Lactobacillus strains differentially modulate cytokine production by hPBMC from pollen allergic patients

Y.M. Vissers, J. Snel, P.F. Zuurendonk, M. Kleerebezem, H.J. Wichers, H.F.J. Savelkoul

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The objective of this study was to assess the potential immunomodulatory effect of six Lactobacillus strains on human peripheral blood mononuclear cells (hPBMC) isolated from allergic patients. hPBMC from patients allergic to birch pollen or grass pollen were cultured in vitro in the presence or absence of selective bacterial strains. Cultures were left unstimulated or stimulated with aCD3/aCD28 or Bet v 1. After 1, 4 and 8 days, cells and culture supernatants were harvested and the effect on cellular proliferation and the supernatant levels of several cytokines was assessed. All strains had the ability to repress IL-13 production but did show a differential effect on IFN-¿ induction. Both strains B223 and B1697 showed a lower IFN-¿, IL-12 and TNF-a induction as compared with the other tested strains. Strain B633 showed the best proliferation-suppressive properties in aCD3/aCD28-stimulated cells. Suppression of the T-helper type 2 (Th2) cytokine induction and induction of the Th1 cytokine production by specific strains might be beneficial for allergic patients having a disturbed Th1/Th2 immune balance. Furthermore, hPBMC of patients with seasonal allergy outside the pollen season can be used to determine the immunomodulatory activities of probiotic bacteria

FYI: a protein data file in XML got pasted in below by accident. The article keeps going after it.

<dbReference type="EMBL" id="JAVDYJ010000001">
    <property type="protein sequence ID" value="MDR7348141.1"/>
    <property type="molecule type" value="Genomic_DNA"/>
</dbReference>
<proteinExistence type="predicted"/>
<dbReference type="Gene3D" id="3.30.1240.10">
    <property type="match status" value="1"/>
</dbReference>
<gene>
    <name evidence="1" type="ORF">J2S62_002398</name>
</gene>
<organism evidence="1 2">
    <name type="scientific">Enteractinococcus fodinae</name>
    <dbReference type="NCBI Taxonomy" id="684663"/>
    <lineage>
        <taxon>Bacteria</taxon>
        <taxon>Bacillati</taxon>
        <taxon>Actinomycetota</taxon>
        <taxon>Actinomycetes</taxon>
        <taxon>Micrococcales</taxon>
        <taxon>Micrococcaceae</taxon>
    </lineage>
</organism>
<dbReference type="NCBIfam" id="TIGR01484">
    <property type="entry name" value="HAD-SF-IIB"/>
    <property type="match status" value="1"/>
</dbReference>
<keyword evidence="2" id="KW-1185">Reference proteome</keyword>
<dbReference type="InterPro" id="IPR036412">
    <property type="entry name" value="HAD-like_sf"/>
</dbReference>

Original languageEnglish
Pages (from-to)28-40
JournalFEMS Immunology and Medical Microbiology
Issue number1
Publication statusPublished - 2011


  • blood mononuclear-cells
  • lactic-acid bacteria
  • regulatory t-cells
  • tumor-necrosis-factor
  • in-vitro
  • probiotic bacteria
  • intestinal microbiota
  • food allergy
  • immunomodulatory properties
  • mucosal immunology

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